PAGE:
Why am I bringing this all up now? Partly because the transmedia folks will mention interactivity among the storytellers and audience, though this seems lacking in the formal definition. Marketing proponents push to the platforms and have even fought their audiences from time to time, sometimes by declaring full creative ownership or even copyright infringement control over their fans. I think that violates the original intent of transmedia. I think transmedia should be wholly redefined from what it currently is: pushing a story to multiple media platforms, to the better definition of pulling fans to media platforms for the purpose of sharing the storytelling experience.


Enter Minecraft. This amazingly popular indie game released in 2011 after 2 years of alpha/beta development that I became aware of during a presentation at the XOXO festival last year by Portland’s 2 Player Productions who created a beautiful documentary about it: “Minecraft: The Story of Mojang”. And then around the holidays my tween daughter began to enthusiastically play the mobile version, watch YouTube videos and talk to her friends about it. What did I discover?

Minecraft is different. It’s a game with an audience. It’s an open ended game- you can do what you want, which is a key to it’s popularity. Participants create worlds, characters, stories and challenges to their heart’s content. They create elaborate scenarios- dare to call them stories on their own. This personal walled garden of storytelling between the participant and their device of choice (PC, game console or mobile) is by default not a shared experience. The shared experience comes when Minecrafters make videos (mini movies if you will) exploring their creation to share with an audience on YouTube. There’s no push to YouTube as a platform, rather it’s a natural choice to share what was created in the Minecraft game world. Like evolution taught us, pick the best tool for the job and the job at hand is to share my creation in Minecraft, and the best tool is a YouTube video. Because this is a purely creative endeavor, the YouTube video is the perfect platform to share the experience of your creation without actually being there. Think about composing and performing music. Because space and time won’t allow me to sit and listen to Bird perform his music for me live, I can purchase a recording that I’ll enjoy without actually being there. Or perhaps it’s the artist who shares a photograph of her painting on Facebook. A large part of the history of recorded media is about encouraging new fans to an alternate creation of the work.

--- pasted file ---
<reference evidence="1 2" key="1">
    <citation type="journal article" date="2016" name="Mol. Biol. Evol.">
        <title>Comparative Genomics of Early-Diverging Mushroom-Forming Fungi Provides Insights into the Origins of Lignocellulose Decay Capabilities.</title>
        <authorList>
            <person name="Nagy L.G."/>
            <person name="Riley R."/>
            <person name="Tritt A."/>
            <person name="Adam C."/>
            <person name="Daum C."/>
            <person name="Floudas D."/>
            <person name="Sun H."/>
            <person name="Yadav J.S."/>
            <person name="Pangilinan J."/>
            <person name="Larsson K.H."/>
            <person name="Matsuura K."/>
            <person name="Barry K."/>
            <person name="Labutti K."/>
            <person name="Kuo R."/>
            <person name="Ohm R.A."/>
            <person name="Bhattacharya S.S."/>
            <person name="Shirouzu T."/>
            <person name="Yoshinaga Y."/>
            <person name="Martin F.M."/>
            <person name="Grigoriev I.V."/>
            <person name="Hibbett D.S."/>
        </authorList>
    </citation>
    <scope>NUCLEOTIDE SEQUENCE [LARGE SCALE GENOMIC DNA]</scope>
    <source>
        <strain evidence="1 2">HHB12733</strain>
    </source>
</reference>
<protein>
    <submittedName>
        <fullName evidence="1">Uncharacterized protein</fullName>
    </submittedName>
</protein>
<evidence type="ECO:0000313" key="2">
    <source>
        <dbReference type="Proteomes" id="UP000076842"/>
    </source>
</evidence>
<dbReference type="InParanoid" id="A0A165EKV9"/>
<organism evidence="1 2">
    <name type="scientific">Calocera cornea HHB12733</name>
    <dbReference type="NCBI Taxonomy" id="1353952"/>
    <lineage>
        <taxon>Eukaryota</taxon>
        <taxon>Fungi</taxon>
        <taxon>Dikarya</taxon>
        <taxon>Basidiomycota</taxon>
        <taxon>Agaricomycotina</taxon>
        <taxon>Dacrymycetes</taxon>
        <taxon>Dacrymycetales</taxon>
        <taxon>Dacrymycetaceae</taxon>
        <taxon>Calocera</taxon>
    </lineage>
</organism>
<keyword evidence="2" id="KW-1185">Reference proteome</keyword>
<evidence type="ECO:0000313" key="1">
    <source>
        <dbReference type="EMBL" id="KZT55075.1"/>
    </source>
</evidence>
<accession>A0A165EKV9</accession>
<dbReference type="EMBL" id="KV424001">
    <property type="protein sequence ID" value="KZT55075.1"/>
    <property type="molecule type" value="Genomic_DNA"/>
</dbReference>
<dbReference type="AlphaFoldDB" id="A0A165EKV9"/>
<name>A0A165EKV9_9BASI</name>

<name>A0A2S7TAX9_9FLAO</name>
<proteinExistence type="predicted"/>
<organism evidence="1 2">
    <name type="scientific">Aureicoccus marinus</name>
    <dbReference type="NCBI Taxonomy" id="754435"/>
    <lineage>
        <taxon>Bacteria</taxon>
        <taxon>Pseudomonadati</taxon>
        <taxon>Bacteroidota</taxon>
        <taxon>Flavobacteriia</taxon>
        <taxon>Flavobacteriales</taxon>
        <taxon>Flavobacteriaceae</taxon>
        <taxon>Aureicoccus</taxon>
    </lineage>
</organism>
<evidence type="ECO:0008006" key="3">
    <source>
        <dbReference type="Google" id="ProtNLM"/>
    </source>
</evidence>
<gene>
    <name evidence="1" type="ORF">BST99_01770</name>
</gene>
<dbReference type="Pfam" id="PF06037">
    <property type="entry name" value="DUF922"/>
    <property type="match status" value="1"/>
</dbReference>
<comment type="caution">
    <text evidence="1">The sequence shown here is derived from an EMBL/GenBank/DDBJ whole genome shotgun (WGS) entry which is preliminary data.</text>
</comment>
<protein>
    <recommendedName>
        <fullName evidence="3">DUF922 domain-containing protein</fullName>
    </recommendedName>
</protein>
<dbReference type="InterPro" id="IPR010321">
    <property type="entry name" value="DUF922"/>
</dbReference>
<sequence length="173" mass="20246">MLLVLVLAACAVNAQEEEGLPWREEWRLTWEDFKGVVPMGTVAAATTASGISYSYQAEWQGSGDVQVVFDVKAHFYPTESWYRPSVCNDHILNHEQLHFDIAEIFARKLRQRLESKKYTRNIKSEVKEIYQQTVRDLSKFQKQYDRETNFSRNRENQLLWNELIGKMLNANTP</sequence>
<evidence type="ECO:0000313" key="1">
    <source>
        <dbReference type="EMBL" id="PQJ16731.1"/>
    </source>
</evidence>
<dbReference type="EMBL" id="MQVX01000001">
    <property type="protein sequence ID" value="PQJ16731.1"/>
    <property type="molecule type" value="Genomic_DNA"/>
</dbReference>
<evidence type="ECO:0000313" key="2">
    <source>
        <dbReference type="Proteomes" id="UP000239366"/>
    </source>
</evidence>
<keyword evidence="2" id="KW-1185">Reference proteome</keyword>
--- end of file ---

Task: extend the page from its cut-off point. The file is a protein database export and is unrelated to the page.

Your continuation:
Minecraft videos are very popular on YouTube. They spark interest in people who don’t even play Minecraft because these presentations tell a story of creation, survival, exploration and discovery. They can be engrossing if you take the time to watch a few choice videos. They even have their own creative style: typically hosted by one or two presenters either showing off an original creation or exploring a world created by someone else and downloaded as maps or mods. This is a feedback loop in it’s purest sense of creating game play and passively viewing that story. That’s a natural call-to-action that inspires to create and share more in Minecraft. The sharp growth in new videos posted and purchases of the game should be a marketers dream…

And this all takes place on the media platforms that transmedia pundits have been babbling about for years: digital video and games. Advertisers should be salivating as creative agencies have been striving for years to crack this duopoly of mediums in the hopes of getting twice the audience and theoretically, twice the payout. But the natural tendencies of this symbiotic relationship between interactive game and passive viewing experience were baked into this product from the start. Minecraft itself was created as a space to build. More options, fewer rules, open to modification- this starts to look less like a game as we’ve come to know them and a little more like those silly virtual worlds like Second Life that we would all be immersed in by now. We’re not of course because those worlds are just as advertised, a second life not really well integrated into our first life, the one we already barely have time for. A game field with open play, come as you can, build as you can, share when you can, integrates very well into our day to day first life just like building a project in Legos (an obvious Minecraft inspiration).

So how do we monetize it? That’s the question everybody want’s to answer, right? Well let me tell you something right now, you can’t. Period. Move along. You may think you can: hey, how about targeted in game ads? Nope! Lower thirds? Nope! Pre and Post rolls? Nope! You may see these in videos and game play and whether they’ll be effective or not for the ad platforms that use them, they won’t be for you. Game over. Why? because they interrupt the open feedback loop. They put unwanted graffiti on a special place created by someone who wanted to share it. It’s within our nature to be creative but we also must be able to trust ourselves and the audience in order to have the confidence to share what we’ve made. Invasive advertising breaks that trust by cheapening the platform.

So begin with the idea that you can’t monetize this at all, at least not in the ways you’re familiar with. Then look at the success of it, the millions of viewers and almost 10 million paid downloads of the game. What does that tell us about successful campaigns or content? Are you the one to shoehorn a story across media platforms in order to push your audience there, or would you rather ride the natural pull and symbiotic feedback loop between platforms? The key I think is allowing your fans to build the world, the message, the campaign, the story, in an unrestricted and natural way using the media tools they’re familiar with.

Simply put: Don’t push. Let them pull.